Crowns, Halos, and Heroes
The crown was Basquiat's signature motif. In some paintings, the crowns top nameless, generic figures. But more often, Basquiat crowned his heroes. These included renowned jazz musicians, such as Charlie Parker and Dizzy Gillespie, and celebrated athletes, among them Joe Louis, Sugar Ray Robinson, Cassius Clay (Muhammad Ali), and Hank Aaron. Like the royal titles that famous African American musicians have sometimes adopted as nicknames—such as Duke Ellington or Count Basie—Basquiat used crowns, as well as halos, to ennoble his icons.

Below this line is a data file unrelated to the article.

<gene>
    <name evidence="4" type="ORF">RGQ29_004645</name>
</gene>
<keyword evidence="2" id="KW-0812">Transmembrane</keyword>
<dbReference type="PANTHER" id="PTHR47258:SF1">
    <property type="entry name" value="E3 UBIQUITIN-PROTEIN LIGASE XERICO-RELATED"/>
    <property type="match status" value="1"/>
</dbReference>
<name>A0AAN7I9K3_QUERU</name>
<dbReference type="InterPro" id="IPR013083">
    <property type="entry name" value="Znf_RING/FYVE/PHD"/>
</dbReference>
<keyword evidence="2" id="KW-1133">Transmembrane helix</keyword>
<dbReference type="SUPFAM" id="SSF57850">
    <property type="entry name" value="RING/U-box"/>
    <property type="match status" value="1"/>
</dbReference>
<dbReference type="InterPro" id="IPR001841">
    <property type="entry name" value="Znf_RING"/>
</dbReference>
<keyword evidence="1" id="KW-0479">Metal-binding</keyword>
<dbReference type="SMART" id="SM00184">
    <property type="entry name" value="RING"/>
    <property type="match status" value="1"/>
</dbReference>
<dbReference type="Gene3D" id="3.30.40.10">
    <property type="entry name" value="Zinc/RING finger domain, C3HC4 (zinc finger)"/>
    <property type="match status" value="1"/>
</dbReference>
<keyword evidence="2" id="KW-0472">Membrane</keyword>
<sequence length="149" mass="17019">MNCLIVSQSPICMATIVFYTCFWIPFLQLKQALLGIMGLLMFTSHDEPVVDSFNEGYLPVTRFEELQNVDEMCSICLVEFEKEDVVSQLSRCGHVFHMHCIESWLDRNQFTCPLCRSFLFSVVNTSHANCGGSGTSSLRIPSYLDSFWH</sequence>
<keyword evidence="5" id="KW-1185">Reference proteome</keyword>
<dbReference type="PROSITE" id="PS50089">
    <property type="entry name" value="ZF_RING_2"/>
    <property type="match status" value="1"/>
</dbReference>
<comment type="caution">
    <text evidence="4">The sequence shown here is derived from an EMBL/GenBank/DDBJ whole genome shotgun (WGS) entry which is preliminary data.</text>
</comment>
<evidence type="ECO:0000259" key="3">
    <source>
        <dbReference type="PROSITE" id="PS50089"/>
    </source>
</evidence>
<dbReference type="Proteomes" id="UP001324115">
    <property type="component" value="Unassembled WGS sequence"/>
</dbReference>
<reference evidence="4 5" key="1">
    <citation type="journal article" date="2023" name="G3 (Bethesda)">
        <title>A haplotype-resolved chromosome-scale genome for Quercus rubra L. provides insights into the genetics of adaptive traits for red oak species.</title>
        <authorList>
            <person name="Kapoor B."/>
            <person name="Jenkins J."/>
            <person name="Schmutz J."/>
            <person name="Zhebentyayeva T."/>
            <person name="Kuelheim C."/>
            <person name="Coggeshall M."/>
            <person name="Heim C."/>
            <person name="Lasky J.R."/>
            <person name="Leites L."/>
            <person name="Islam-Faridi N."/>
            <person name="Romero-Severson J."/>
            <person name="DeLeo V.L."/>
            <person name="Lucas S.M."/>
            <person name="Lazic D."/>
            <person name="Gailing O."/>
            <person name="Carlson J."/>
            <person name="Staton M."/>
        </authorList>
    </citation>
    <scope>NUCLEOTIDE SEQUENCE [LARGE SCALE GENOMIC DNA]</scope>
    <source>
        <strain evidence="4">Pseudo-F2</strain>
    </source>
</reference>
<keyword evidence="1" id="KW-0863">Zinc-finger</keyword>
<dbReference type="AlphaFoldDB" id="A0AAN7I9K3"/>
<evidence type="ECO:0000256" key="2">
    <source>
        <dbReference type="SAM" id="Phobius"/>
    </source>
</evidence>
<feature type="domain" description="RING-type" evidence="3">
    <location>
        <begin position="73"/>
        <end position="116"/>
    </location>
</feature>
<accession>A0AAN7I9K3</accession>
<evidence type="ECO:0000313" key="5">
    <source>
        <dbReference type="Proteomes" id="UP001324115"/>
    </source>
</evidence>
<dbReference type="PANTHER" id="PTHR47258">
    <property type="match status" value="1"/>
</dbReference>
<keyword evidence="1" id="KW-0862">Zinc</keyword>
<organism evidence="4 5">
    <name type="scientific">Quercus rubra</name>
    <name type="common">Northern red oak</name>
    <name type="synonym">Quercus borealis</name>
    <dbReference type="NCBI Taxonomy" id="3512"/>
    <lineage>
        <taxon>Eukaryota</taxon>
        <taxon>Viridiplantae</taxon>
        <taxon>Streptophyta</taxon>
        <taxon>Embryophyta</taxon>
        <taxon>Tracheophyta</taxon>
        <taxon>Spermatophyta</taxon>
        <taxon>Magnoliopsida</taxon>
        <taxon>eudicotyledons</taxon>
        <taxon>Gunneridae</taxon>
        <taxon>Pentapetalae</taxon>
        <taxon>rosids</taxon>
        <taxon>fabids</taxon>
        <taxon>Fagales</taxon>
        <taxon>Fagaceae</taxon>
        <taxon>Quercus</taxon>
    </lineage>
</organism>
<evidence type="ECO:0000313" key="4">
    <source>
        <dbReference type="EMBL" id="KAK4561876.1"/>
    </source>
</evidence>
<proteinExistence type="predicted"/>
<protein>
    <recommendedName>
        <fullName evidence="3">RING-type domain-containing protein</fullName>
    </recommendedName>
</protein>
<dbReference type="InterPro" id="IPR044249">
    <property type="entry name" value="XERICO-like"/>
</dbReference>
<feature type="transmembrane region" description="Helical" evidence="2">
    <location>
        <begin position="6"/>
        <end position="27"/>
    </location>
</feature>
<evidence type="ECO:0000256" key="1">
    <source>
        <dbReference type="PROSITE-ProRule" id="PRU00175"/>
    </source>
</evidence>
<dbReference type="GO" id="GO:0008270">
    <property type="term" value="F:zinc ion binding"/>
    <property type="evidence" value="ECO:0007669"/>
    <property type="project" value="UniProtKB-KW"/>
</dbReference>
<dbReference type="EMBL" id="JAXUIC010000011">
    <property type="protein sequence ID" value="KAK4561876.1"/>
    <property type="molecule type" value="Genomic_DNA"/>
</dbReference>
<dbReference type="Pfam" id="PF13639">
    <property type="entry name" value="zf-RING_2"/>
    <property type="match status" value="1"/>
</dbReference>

In his unusual "portraits" of his heroes, Basquiat made almost no effort to paint his subjects with recognizable facial features. Often he merely named the person on the canvas or in the painting's title. Perhaps he sought to invest his art with a votive presence, without relying on a direct visual likeness. The crown and the halo—the abstract symbols of honor—are all that are really necessary. Basquiat's use of the halo, however, cannot help but remind us that in the modern world, art is no longer primarily dedicated to the service of religious worship.
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